Carnivorous plant inspires coating that fights biofouling on medical implants

A coating inspired by the Nepenthes pitcher plant has prevented bacteria from attaching to surfaces treated with it, a development that could mitigate against biofouling on implanted medical devices.


In a report published in Biomaterials, a team of scientists at Beth Israel Deaconess Medical Center (BIDMC), the Wyss Institute for Biologically Inspired Engineering and the John A. Paulson School of Engineering and Applied Sciences (SEAS) at Harvard University has demonstrated that the innovative, ultra-low adhesive coating reduced bacterial adhesion by more than 98 per cent in laboratory tests.

“Device related infections remain a significant problem in medicine, burdening society with millions of dollars in health care costs,” said Elliot Chaikof, MD, PhD, chair of the Roberta and Stephen R. Weiner Department of Surgery and Surgeon-in-Chief at BIDMC and an associate faculty member at the Wyss Institute. “Antibiotics alone will not solve this problem. We need to use new approaches to minimize the risk of infection, and this strategy is a very important step in that direction.”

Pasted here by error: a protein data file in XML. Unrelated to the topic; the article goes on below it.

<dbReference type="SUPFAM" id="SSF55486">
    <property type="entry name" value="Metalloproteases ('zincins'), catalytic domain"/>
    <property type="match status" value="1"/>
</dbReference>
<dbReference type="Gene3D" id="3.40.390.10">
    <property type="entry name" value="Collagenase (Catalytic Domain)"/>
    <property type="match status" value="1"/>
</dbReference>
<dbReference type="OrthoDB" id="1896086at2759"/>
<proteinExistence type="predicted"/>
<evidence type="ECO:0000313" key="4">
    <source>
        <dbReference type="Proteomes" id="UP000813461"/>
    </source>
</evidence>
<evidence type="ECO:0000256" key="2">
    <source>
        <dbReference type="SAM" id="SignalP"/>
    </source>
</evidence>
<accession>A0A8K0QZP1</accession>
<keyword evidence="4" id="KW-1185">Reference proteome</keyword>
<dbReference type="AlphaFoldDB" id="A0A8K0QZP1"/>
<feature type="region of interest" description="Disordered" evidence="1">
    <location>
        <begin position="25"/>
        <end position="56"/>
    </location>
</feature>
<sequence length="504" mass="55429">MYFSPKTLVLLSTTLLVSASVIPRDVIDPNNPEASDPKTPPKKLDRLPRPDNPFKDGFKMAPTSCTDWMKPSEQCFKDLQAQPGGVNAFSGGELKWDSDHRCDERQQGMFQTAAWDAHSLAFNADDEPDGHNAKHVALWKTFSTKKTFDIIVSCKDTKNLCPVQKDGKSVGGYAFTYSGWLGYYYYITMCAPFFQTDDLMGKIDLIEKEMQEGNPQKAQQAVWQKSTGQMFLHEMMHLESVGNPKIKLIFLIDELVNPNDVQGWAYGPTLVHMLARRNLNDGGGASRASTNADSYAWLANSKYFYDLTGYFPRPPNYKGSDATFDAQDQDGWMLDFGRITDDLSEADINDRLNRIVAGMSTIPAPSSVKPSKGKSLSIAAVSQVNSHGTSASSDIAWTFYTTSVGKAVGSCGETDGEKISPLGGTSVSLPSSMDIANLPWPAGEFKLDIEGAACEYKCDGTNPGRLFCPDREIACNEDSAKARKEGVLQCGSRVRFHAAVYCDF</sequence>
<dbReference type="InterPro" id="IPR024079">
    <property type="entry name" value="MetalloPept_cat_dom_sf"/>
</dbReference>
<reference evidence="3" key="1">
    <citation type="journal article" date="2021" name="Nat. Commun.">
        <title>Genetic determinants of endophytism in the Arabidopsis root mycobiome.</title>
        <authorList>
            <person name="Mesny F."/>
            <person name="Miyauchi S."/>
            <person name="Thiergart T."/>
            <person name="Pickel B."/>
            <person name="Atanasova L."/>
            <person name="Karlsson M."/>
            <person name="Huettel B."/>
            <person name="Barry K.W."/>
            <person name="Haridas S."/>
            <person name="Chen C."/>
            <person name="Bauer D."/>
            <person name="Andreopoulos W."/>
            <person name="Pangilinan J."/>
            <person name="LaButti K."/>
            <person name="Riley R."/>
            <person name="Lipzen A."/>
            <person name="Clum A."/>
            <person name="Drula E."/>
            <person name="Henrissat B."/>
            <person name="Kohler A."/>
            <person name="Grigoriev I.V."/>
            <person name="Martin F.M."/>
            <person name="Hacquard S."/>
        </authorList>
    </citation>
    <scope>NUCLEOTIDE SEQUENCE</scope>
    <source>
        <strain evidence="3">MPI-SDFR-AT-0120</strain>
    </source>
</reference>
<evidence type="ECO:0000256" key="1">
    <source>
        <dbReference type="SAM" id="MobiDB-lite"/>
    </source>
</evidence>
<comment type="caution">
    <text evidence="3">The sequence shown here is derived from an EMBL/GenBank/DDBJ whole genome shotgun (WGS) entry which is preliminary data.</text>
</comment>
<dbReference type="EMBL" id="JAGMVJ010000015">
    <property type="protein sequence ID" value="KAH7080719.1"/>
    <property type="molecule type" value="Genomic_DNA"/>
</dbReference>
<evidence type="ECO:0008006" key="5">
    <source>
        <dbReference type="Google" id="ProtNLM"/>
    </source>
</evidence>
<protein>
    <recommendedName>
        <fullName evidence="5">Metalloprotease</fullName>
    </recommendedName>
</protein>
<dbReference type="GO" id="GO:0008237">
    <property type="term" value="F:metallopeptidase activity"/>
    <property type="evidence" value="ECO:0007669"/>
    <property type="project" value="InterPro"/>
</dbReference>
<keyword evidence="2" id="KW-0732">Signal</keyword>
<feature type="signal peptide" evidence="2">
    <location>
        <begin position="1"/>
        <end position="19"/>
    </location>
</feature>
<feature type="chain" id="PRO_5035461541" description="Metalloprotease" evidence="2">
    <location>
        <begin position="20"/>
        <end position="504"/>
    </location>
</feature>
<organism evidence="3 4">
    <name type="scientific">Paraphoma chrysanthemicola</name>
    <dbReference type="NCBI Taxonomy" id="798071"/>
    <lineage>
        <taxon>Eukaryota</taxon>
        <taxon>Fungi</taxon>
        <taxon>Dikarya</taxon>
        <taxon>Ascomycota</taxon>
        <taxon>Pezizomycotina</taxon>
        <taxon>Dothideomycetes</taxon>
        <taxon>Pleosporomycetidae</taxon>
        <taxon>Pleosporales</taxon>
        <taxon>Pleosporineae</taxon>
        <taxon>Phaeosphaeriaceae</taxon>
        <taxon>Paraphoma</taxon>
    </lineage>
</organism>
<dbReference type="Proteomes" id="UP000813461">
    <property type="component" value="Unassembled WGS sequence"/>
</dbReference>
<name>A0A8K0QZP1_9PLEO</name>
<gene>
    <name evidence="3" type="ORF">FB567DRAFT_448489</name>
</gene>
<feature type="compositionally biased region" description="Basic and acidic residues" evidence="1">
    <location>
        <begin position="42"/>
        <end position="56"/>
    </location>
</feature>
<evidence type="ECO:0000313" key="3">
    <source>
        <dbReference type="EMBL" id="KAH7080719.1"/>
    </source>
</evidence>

The self-healing slippery surface coatings – dubbed ‘slippery liquid-infused porous surfaces’ (SLIPS) – were developed by Joanna Aizenberg, PhD, a Wyss Institute core faculty member, Professor of Chemistry and Chemical Biology and the Amy Smith Berylson Professor of Materials Science at SEAS at Harvard University.

Inspired by the Nepenthes pitcher plant that uses the slippery surface of its leaves to trap insects, Aizenberg engineered surface coatings that repel a variety of substances across a range of temperature, pressure and other environmental conditions. They are said to be stable when exposed to UV light, and are low-cost and simple to manufacture. The current study is the first to demonstrate that SLIPS not only limit the ability of bacteria to adhere to surfaces, but also impede infection in an animal model.

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November 4, 2016



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